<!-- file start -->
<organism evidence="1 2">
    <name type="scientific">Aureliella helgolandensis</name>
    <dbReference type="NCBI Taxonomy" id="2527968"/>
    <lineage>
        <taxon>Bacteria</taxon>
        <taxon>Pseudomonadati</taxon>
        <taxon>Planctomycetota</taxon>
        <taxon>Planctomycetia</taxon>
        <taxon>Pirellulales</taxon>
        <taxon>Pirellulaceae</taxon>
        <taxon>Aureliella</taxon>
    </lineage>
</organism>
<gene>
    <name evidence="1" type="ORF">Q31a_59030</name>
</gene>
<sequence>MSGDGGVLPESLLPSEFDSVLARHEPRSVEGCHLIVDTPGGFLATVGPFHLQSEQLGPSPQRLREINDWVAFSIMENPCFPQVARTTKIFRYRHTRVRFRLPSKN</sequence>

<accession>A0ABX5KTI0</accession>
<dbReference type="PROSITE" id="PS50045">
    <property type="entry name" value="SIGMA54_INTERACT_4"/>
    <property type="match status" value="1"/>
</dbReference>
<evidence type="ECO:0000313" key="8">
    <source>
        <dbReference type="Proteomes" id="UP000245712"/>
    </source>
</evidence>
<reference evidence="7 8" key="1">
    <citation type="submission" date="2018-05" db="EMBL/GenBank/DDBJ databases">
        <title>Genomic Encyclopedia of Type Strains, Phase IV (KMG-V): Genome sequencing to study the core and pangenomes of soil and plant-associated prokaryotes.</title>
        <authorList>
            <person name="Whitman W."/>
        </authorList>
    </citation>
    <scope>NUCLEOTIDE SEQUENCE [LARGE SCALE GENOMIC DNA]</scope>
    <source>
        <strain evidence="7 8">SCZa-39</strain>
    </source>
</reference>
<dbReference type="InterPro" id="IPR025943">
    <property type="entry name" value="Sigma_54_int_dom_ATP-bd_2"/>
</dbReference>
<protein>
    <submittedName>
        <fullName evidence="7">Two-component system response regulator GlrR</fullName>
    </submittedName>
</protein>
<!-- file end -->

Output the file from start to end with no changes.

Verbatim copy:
<organism evidence="1 2">
    <name type="scientific">Aureliella helgolandensis</name>
    <dbReference type="NCBI Taxonomy" id="2527968"/>
    <lineage>
        <taxon>Bacteria</taxon>
        <taxon>Pseudomonadati</taxon>
        <taxon>Planctomycetota</taxon>
        <taxon>Planctomycetia</taxon>
        <taxon>Pirellulales</taxon>
        <taxon>Pirellulaceae</taxon>
        <taxon>Aureliella</taxon>
    </lineage>
</organism>
<gene>
    <name evidence="1" type="ORF">Q31a_59030</name>
</gene>
<sequence>MSGDGGVLPESLLPSEFDSVLARHEPRSVEGCHLIVDTPGGFLATVGPFHLQSEQLGPSPQRLREINDWVAFSIMENPCFPQVARTTKIFRYRHTRVRFRLPSKN</sequence>

<accession>A0ABX5KTI0</accession>
<dbReference type="PROSITE" id="PS50045">
    <property type="entry name" value="SIGMA54_INTERACT_4"/>
    <property type="match status" value="1"/>
</dbReference>
<evidence type="ECO:0000313" key="8">
    <source>
        <dbReference type="Proteomes" id="UP000245712"/>
    </source>
</evidence>
<reference evidence="7 8" key="1">
    <citation type="submission" date="2018-05" db="EMBL/GenBank/DDBJ databases">
        <title>Genomic Encyclopedia of Type Strains, Phase IV (KMG-V): Genome sequencing to study the core and pangenomes of soil and plant-associated prokaryotes.</title>
        <authorList>
            <person name="Whitman W."/>
        </authorList>
    </citation>
    <scope>NUCLEOTIDE SEQUENCE [LARGE SCALE GENOMIC DNA]</scope>
    <source>
        <strain evidence="7 8">SCZa-39</strain>
    </source>
</reference>
<dbReference type="InterPro" id="IPR025943">
    <property type="entry name" value="Sigma_54_int_dom_ATP-bd_2"/>
</dbReference>
<protein>
    <submittedName>
        <fullName evidence="7">Two-component system response regulator GlrR</fullName>
    </submittedName>
</protein>